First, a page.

The Primary Goals of Fuel Management
Better fuel management is one of the most common priorities for our customers, and fleet-driven businesses across the globe. When it comes to fuel management programs, fleets typically have a few primary goals in mind:
Make the procurement process easier so that drivers are on the road faster
- Tracking & Reporting
Track and report (internally and for IFTA regulatory compliance) on fuel transactions and consumption patterns
- Driver Behavior
Identify opportunities to improve fleet efficiency by understanding driving behavior and vehicle performance
Eliminate fuel slippage or fraud
But despite this and the fact that fuel can represent up to 60% of a fleet’s operating costs, businesses often struggle to run effective fuel management programs. Many fleets turn to fuel card management systems to solve their fuel program woes.
Fuel card mangement systems come up short
A fuel card, is a payment card that can be used in the field to purchase fuel along with some vehicle maintenance costs. Fuel card management providers are essential components of a strong fuel management program, and most fleets can’t live without them. If you haven’t yet investigated getting fuel cards for your drivers, this is a good first step to levelling your program up.
But while fuel card providers promise to make fuel management easier, many fleets are quickly disappointed that they are coming up short of their goals. Fuel card solutions are good at solving for purchasing and reporting goals, but have some shortcomings that leave fleet managers struggling with driver behavior and theft.
Here’s 4 reasons why ⬇
You still must manually track and report odometer readings
To properly report on fuel consumption, you need to match card purchases with miles driven. Fuel card providers tell you when and where every transaction happens, but that still leaves you with the challenge of collecting odometer readings so that you can verify purchases.
Many fleets have a manual reporting process wherein drivers are required to give odometer readings weekly or monthly. But that leaves the fleet manager or controller with the unpleasant task of combing through odometer reports and matching them to fuel card records for each driver or vehicle. Even if you have access to a telematics platform, the process of connecting the dots is often manual, which leads us to challenge 2.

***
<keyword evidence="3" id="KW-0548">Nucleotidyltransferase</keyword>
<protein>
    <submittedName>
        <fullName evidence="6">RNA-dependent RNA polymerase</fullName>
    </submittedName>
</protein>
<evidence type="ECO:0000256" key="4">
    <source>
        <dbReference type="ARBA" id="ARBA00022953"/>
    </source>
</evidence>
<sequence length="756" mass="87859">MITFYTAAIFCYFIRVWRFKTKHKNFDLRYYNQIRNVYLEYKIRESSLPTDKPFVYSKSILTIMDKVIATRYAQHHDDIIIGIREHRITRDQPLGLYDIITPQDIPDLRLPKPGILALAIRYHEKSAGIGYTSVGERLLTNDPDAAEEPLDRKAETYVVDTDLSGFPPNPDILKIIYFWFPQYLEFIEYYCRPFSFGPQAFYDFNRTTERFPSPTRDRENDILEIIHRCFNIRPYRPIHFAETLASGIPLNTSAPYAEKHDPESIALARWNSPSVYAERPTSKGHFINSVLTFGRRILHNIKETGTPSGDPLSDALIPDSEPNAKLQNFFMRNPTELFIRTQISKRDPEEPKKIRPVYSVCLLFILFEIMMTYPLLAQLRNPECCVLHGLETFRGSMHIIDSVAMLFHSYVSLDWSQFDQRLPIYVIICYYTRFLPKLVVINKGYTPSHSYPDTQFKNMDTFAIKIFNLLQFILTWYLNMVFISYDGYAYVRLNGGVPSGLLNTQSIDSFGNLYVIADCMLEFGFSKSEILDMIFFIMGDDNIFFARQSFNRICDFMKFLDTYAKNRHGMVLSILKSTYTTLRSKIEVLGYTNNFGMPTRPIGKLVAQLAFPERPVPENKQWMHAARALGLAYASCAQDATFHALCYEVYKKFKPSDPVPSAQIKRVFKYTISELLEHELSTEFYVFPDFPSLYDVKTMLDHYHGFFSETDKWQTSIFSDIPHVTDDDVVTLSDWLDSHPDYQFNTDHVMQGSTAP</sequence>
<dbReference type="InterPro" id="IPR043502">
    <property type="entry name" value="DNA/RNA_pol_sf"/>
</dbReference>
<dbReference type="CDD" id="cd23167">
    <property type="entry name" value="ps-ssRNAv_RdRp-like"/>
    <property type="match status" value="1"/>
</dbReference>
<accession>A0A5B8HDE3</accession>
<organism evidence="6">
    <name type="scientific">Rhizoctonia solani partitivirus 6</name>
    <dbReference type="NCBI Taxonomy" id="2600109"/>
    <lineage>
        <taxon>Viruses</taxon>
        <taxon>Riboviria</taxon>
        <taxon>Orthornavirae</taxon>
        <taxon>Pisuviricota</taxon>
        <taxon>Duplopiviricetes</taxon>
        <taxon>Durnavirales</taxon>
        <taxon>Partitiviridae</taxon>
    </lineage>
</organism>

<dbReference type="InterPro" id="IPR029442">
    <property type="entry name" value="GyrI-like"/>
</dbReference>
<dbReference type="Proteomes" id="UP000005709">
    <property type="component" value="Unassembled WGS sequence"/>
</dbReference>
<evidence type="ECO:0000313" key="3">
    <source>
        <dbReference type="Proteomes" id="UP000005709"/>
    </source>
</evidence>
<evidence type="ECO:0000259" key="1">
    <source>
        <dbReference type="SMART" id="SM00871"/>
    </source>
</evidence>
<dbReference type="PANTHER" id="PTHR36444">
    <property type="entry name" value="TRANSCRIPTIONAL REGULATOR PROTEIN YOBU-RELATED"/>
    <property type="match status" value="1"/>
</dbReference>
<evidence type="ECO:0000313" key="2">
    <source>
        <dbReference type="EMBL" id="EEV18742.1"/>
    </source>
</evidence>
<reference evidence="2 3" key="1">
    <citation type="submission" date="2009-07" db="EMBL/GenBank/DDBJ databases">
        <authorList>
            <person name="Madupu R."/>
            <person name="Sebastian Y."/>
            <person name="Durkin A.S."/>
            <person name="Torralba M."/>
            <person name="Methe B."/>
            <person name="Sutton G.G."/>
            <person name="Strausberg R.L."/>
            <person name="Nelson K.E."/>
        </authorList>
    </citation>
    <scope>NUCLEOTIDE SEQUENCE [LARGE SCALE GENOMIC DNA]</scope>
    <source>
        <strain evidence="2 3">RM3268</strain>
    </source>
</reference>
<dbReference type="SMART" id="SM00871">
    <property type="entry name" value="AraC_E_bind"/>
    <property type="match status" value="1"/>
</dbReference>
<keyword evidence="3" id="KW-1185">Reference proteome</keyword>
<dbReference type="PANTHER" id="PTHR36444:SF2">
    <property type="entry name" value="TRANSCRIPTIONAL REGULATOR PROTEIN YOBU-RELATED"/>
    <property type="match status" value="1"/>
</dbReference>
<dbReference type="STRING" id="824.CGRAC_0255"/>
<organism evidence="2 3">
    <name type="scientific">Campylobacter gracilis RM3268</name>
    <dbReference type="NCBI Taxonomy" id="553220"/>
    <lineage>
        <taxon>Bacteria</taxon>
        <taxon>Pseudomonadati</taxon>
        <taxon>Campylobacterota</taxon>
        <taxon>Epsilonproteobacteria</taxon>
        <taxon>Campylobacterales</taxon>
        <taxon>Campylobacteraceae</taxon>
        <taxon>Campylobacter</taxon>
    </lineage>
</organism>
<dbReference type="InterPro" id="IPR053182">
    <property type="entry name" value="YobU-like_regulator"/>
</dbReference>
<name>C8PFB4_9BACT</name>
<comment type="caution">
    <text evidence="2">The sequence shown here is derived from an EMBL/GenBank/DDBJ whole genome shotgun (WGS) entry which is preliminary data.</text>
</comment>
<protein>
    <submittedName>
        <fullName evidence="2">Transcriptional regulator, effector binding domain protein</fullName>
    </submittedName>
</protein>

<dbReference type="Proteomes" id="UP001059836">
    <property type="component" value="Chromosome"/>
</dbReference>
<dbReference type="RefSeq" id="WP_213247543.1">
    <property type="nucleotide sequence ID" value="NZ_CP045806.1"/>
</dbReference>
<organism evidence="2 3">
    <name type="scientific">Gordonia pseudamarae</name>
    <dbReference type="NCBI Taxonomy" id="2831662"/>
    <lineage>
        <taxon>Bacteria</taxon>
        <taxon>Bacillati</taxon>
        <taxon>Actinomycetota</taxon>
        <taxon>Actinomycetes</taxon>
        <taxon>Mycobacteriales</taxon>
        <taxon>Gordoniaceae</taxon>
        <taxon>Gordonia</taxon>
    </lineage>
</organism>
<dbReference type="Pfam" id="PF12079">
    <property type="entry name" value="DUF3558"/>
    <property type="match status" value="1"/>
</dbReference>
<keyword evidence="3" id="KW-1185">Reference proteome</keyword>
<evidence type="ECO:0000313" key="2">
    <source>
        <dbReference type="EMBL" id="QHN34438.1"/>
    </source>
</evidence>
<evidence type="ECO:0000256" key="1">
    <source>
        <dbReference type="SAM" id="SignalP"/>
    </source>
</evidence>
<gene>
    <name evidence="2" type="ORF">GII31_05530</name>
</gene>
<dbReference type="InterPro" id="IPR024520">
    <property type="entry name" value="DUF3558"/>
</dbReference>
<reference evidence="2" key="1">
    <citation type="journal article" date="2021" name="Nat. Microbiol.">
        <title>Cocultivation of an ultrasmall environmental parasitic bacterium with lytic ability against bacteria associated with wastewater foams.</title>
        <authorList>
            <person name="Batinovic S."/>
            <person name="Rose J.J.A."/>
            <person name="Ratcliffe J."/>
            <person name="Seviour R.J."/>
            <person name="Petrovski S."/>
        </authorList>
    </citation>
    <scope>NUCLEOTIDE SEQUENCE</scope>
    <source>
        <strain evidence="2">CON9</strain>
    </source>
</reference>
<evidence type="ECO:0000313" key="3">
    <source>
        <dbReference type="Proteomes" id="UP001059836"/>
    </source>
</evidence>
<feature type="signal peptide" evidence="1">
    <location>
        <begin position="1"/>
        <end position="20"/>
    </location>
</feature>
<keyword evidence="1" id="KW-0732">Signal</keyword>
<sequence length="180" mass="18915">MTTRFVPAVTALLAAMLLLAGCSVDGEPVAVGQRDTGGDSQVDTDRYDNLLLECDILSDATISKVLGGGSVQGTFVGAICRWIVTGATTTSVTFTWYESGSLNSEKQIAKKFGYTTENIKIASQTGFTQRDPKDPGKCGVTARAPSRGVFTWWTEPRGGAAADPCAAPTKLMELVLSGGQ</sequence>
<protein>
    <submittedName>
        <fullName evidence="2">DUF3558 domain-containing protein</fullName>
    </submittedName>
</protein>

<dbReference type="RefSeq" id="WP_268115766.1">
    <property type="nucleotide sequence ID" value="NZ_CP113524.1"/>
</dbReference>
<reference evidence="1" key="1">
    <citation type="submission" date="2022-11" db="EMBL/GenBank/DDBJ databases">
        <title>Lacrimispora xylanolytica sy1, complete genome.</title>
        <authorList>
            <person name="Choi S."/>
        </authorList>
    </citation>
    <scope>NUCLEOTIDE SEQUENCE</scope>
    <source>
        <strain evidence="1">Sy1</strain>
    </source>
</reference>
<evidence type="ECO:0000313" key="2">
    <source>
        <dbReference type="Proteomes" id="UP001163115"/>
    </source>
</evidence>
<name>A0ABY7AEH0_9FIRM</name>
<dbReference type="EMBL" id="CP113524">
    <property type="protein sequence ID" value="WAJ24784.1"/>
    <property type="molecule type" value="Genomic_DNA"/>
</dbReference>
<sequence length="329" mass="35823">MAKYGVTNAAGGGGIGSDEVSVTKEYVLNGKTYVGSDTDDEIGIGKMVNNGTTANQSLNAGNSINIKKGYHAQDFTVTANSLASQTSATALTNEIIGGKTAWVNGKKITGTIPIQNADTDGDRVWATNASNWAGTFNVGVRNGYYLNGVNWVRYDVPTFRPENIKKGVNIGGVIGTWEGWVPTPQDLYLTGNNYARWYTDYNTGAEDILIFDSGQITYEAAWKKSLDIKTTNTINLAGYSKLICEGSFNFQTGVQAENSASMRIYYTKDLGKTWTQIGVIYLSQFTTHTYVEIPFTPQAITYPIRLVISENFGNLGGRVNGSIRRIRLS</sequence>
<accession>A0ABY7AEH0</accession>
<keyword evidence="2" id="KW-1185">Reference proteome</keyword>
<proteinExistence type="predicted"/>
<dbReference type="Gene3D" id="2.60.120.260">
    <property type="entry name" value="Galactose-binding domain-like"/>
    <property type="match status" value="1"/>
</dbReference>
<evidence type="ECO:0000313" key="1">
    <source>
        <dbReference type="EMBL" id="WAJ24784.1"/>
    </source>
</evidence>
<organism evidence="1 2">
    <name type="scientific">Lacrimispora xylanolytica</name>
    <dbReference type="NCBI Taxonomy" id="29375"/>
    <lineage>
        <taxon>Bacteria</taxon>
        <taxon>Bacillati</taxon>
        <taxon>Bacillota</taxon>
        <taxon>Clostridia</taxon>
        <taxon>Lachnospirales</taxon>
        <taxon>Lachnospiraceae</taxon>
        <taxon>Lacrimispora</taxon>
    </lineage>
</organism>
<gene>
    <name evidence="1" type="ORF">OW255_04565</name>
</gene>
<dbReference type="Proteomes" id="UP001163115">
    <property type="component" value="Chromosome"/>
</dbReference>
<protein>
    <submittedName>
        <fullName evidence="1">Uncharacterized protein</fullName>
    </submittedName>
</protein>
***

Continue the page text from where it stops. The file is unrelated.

No connection between fuel card transactions and vehicle data
Beyond odometer readings, most of the opportunities for optimizing a fuel program rely on a detailed understanding of vehicle and driver performance data. How much are your vehicles idling? Are harsh driver behaviors such as speeding leading to inefficiencies? Are your vehicles really present at the station?
These insights typically come from two separate sources; a telematics platform and your fuel card provider. If you are missing one of the two, or have no way of connecting the data, you are faced with a difficult manual reporting process, or an inability to get at the insights you need to really deliver better fuel practices for your fleet.
You are stuck with large reports that are difficult to read
Many fuel card systems have rigid or complicated reporting systems. While the in-platform dashboards and charts provide at-a-glance reporting of fuel card trends, it can be hard to customize your reporting, and data exports are often hard to use in manual reporting processes.
You are often at the whims of the fuel card software provider, who regularly push unwanted updates to their platforms that can break existing reporting procedures that you had learned to live with.
Missing or blank data leaves gaps in reporting
Many users report that the spreadsheets they can export from their fuel card management system leave them with missing or blank data. This makes the reconciliation process even more frustrating. Any gap in data you can export means a gap in the insights you can glean from your fleet.
All of these shortcomings lead many fleet managers to get stuck in a pattern where they only have enough hours in the day to achieve the basics in their fuel management program: making purchases easier, and tracking overall costs for internal and regulatory compliance purposes.
What components make up a successful fuel management program?
Without the right technology, you’re stuck without the time or ability to get the most important fuel efficiency insights.
Fleet fuel exceptions you need to track:
- Vehicle not at fuel location – know the moment a fuel purchase happens without your company vehicle present.
Premium gas or incorrect fuel type for vehicle – Match the fuel purchase to the vehicle type and adhere to company policy around fuel type.
- Excessive fuel for tank size – Catch fuel slippage by monitoring tank capacity and fuel purchase quantity.
- Excessive Fuel Purchases-More fuel pumped than what the tank can currently accommodate based on telematics data showing current tank capacity
- Fuel price doesn’t match cost in that state/county – If the costs are higher than the reported costs in a given area, you’re losing money
- Non-fuel purchases – Are drivers adding a little extra to their tab?
- Unauthorized use (outside company hours) – Make sure your policies are bing
Fuel management KPIs you need to track:
- Overall fuel cost per mile driven
- Over tank capacity
Premium fuel (non-regular)
- Excessive idling
- After hours use (misuse, affects costs and could be indicating side work, vehicle wear and tear)
- Non-fuel purchase
- Over transaction limits
- Off route
- OT Capacity
- Gallons purchased with no tank capacity change/ inequal capacity change
- Non-fuel purchases
- Non reg fuel
- Over CPG zip code/radius avg